From Hennessy (please pardon the length of this post, but the nature of the auction block is an important issue of history and community, and it’s vital to lay things out rather extensively):
How do we as public historians handle a disputed artifact/site like the stone block in front of Planter’s Hotel? And more fundamentally, is the dispute over its use as a slave auction block warranted?
The first historian to address the block was S.J. Quinn, whose excellent 1908 History of the City of Fredericksburg, has this to say (page 168):
At the corner of Commerce and Charles streets, in front of this hotel, is a stone block about two and a half feet high and some two feet in diameter. It was placed there many years before the Civil war, it is said, for the sale and annual hire of slaves. The slave to be sold was required to stand on this block in the presence of the gathered traders, when he or she was “cried out” by the auctioneer to the highest bidder. Those slaves who were publicly hired out for the year also took their stand on this block and were hired out at the highest price bid. There is probably no relic in Fredericksburg that calls back more vividly the days of slavery than does this stone block.
It’s worth noting that this book was prepared under the auspices of City Council’s “Committee on Publications”–it was viewed as something of an official history (not that government imprimatur renders it good history, mind you, but it does imply general consensus of Quinn’s interpretation). While Quinn didn’t move to Fredericksburg until after the war, his Committee included James Bradley, who was 16 in 1860 and the son of a prominent Fredericksburg merchant.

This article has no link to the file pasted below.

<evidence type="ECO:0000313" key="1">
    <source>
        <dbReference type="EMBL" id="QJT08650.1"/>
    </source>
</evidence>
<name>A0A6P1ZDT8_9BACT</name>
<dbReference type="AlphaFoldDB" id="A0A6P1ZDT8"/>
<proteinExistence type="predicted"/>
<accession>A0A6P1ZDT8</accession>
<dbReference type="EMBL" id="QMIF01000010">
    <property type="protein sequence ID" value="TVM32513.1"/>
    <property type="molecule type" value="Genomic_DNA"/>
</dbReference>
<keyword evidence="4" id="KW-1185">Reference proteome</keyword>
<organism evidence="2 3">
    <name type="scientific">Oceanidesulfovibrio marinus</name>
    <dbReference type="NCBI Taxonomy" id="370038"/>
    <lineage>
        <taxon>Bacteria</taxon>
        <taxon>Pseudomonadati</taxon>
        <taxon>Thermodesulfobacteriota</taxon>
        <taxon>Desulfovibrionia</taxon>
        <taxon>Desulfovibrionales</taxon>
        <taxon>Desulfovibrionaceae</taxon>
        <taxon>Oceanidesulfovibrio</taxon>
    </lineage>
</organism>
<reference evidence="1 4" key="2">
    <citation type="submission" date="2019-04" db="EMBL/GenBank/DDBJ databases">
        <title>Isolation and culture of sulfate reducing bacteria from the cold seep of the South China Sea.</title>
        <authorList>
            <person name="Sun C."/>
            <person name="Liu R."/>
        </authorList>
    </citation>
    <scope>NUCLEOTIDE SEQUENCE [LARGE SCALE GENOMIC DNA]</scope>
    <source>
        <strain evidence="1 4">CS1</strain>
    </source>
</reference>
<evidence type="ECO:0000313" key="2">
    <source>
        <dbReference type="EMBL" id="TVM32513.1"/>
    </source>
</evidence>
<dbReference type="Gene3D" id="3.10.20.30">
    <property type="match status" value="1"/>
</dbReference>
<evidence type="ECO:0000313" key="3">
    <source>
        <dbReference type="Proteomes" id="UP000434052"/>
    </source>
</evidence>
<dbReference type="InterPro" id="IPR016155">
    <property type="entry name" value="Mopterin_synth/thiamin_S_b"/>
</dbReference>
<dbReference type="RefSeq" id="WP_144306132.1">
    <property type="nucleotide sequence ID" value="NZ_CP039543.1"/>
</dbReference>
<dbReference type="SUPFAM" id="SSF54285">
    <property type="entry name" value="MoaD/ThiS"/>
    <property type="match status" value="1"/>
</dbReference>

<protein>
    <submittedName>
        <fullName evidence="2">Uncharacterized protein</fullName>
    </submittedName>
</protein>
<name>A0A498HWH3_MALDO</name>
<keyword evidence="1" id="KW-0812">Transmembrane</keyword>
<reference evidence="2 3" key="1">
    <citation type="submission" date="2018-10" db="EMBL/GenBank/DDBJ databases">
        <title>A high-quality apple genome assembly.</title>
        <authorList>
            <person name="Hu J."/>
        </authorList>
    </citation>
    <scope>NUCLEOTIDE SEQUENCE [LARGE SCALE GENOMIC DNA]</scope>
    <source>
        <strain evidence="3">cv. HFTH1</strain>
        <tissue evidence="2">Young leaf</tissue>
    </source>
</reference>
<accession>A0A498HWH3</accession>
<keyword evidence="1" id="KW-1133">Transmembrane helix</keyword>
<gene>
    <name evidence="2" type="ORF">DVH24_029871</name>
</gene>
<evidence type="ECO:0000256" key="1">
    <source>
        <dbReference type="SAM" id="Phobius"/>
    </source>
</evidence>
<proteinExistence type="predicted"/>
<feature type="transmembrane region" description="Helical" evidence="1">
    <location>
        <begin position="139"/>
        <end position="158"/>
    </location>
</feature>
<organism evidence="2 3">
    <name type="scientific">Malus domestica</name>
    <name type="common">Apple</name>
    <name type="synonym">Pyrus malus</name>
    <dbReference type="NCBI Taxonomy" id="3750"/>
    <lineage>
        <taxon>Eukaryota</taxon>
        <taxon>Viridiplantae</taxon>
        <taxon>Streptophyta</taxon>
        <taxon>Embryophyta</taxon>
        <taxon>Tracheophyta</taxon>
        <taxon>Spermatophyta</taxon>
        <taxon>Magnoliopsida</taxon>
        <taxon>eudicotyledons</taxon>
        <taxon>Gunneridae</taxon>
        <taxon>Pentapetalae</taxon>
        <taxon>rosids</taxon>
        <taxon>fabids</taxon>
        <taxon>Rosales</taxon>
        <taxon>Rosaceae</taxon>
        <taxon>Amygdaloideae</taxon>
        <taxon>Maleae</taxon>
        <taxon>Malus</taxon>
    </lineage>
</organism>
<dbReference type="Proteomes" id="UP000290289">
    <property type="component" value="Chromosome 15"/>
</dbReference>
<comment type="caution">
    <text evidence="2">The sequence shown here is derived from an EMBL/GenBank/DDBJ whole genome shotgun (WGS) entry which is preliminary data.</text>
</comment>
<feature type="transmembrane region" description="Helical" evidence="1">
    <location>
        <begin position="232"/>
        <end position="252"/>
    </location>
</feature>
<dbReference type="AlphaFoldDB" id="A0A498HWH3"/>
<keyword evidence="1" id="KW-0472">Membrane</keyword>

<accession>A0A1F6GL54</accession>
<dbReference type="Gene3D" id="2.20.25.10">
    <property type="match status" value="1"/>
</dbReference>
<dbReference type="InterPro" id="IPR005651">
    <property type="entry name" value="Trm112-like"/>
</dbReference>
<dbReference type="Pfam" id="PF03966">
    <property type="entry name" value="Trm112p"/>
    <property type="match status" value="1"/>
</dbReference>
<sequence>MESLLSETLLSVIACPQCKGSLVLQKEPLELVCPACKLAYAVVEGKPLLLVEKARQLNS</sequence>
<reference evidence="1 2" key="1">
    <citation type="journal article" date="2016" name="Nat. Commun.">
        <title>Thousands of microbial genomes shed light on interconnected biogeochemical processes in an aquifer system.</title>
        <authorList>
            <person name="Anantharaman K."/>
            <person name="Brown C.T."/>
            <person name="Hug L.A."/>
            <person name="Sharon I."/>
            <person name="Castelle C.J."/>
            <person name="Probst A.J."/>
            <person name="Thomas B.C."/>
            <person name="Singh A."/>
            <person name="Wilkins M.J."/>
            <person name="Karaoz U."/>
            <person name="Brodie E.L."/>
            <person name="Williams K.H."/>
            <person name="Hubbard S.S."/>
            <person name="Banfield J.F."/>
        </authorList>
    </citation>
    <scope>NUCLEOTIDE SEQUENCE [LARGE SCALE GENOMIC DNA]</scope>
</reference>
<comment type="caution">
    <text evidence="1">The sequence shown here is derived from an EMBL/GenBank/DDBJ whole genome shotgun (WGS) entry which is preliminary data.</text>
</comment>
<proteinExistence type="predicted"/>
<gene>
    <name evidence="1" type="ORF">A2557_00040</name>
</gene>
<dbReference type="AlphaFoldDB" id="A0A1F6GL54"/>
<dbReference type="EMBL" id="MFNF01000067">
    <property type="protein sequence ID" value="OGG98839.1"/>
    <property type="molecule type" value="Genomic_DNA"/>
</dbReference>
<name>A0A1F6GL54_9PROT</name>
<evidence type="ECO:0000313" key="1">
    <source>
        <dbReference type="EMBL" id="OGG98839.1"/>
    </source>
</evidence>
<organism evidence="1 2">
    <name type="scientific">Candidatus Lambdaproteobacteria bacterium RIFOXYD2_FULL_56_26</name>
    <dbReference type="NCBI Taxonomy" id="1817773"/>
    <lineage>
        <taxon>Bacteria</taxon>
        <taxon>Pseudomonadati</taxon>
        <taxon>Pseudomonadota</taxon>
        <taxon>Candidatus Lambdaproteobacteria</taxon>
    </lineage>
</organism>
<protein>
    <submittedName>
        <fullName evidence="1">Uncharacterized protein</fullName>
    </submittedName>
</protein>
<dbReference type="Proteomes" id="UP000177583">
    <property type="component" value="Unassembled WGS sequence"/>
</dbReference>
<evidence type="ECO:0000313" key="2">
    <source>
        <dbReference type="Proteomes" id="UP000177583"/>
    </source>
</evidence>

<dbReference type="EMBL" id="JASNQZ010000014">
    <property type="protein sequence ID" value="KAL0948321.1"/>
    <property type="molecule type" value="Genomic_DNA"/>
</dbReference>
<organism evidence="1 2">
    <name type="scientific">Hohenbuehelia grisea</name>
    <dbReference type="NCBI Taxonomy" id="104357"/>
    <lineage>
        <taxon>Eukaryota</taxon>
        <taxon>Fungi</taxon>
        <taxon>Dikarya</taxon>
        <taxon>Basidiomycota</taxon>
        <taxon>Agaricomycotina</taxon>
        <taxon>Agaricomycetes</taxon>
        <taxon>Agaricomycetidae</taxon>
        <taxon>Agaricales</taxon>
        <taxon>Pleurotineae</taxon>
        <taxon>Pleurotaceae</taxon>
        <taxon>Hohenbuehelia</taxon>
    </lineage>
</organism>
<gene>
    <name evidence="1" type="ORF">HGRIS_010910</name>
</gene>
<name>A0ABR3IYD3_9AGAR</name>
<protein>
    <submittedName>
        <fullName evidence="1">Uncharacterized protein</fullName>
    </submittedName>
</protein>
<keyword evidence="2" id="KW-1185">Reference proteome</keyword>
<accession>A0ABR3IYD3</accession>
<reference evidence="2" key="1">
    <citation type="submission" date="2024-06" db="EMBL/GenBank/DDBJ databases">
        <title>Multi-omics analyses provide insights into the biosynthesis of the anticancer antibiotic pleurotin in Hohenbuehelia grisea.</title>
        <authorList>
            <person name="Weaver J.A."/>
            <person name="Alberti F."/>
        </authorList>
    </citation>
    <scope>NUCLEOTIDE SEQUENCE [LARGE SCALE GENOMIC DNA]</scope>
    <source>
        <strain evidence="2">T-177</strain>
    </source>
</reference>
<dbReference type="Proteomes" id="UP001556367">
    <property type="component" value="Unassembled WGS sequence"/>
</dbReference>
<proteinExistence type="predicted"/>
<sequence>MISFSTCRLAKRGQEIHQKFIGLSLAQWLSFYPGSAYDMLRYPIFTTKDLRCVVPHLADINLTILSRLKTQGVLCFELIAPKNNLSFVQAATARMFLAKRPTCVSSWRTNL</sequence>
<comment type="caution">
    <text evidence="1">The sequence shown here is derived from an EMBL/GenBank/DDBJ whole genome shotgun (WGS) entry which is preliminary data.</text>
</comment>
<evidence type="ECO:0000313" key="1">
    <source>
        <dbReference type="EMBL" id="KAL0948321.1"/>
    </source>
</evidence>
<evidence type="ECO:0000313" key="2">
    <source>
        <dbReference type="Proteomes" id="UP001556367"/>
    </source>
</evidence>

After John T. Goolrick died in 1925, his son took up the historical pen. John Goolrick Jr. wrote several books and frequently referenced the block; he clearly found his father’s arguments that the block had no connection to slaves unconvincing. Indeed, the younger Goolrick (who popularized the title “Fredericksburg: America’s Most Historic City”) wrote that the block was placed by his grandfather, the diversely aggressive Peter Goolrick, “and that slaves were sold upon it before the war, and even in the time of war.” It was, said John Goolrick Jr., “intended for a horse-block, but it became soon, by general consent, also the market place for slaves.”
Quinn’s and Goolrick Jr.’s accounts include the essential elements that have become Fredericksburg’s conventional wisdom about the stone block in front of Planter’s Hotel. Still, the whispers of dissent continue–though so far as I know none of them have found their way to print since 1924.
So where does all this leave us? Here’s what we know and don’t know.
– Most tangibly, we have or know of at least five advertisements for the sale of slaves in front of the Planter’s Hotel between 1852 and 1862.
– We have a longstanding traditional interpretation of the site as a slave auction block, conveyed with some detail in various secondary sources written by historians with direct contact to residents of the period.
– We have at least three secondary references to men who claimed to have been sold on the block, including a popular postcard of one of the men standing next to the block. Follow-up research on the claims of the two men could not confirm their stories, but neither does it render their stories illegitimate.
– Virtually all references to the block acknowledge its origin and use as a “horse block.”
– Despite the verbiage on the plaque placed on the block in 1984 (which refers to the sale of “slaves and property”), we have no evidence that the block was ever used to sell property other than slaves. Update: A December 1856 ad in the Fredericksburg News touts an auction for a vacant lot in Fredericksburg “to the highest bidder for Cash, in front of the Planters’ Hotel in Fredericksburg.”